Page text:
“Hydrogen has the potential to be the fuel of the future, but we know safety fears could affect public confidence in this renewable energy source,” Kandjani said. “By delivering precise and reliable sensing technology that can detect the tiniest of leaks well before they become dangerous, we hope to contribute to advancing a hydrogen economy that can transform energy supplies around the world.”

The sensor’s core structural innovation are photonic crystals, which are physically tiny spheres. Those hollow shapes, similar to the tiny bumps found on the surface of butterfly wings, are highly ordered structures and ultraefficient as light absorbers.
The sensor is made with an electronic chip, which is covered with a thin layer of photonic crystals and then a titanium palladium composite. Courtesy of RMIT University.
The sensor is made with an electronic chip, which is covered with a thin layer of photonic crystals and then a titanium-palladium composite. Courtesy of RMIT University.

That level of efficiency allowed the sensor to draw all the energy it needs to operate from a beam of light rather than from heat.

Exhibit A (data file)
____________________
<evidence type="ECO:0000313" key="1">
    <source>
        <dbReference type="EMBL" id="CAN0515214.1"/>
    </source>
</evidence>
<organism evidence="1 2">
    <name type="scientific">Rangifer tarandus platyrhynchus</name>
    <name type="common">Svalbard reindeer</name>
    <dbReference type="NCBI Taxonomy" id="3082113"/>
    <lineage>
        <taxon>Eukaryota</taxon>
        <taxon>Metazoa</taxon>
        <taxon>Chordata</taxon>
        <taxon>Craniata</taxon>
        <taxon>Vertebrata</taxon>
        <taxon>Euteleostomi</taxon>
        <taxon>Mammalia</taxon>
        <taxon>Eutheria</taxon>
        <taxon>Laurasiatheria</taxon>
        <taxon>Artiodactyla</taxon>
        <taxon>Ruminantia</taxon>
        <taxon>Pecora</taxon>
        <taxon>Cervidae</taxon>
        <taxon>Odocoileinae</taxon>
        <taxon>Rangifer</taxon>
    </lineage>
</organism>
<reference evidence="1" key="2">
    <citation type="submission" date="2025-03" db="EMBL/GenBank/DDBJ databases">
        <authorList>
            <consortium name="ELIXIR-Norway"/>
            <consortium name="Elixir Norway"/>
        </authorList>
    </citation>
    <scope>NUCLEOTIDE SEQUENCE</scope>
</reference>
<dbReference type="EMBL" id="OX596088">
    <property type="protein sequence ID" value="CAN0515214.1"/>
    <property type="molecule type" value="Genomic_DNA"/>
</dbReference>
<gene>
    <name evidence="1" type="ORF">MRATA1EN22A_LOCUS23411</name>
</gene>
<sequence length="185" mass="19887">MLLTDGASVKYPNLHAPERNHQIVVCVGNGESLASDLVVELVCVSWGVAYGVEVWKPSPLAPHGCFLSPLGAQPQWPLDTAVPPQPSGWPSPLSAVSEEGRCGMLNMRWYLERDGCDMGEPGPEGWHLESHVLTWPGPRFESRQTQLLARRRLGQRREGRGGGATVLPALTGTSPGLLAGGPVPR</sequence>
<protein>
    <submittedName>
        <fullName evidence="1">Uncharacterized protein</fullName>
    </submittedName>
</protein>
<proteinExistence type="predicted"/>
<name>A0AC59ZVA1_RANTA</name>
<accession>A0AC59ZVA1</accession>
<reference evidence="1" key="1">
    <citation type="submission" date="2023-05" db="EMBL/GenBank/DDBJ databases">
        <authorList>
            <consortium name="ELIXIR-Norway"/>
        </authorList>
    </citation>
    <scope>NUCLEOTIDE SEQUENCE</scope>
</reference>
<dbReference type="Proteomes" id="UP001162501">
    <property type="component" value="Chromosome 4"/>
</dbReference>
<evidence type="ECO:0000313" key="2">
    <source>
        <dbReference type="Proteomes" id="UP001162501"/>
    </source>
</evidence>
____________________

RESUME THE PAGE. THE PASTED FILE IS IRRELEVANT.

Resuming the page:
Researcher and first author Ebtsam Alenezy said the senor was safer and more cost-effective than commercial hydrogen sensors that require temperatures of 150 to 400 °C to perform.

“The photonic crystals enable our sensor to be activated by light and they also provide the structural consistency that’s critical for reliable gas sensing,” Alenezy said. “Having a consistent structure, consistent fabrication quality, and consistent results are vital — and that’s what nature has delivered for us through these bioinspired shapes.”

The well-developed fabrication process for photonic crystals also means that the technology is easily scalable to industrial levels as hundreds of sensors can be rapidly produced simultaneously, she said.

To make the sensor, an electronic chip is first coated with a thin layer of photonic crystals followed by a titanium-palladium composite. When hydrogen interacts with the chip, the gas is converted to water. That process creates an electronic current, and by then measuring the magnitude of the current, the sensor is able to tell precisely how much hydrogen is present.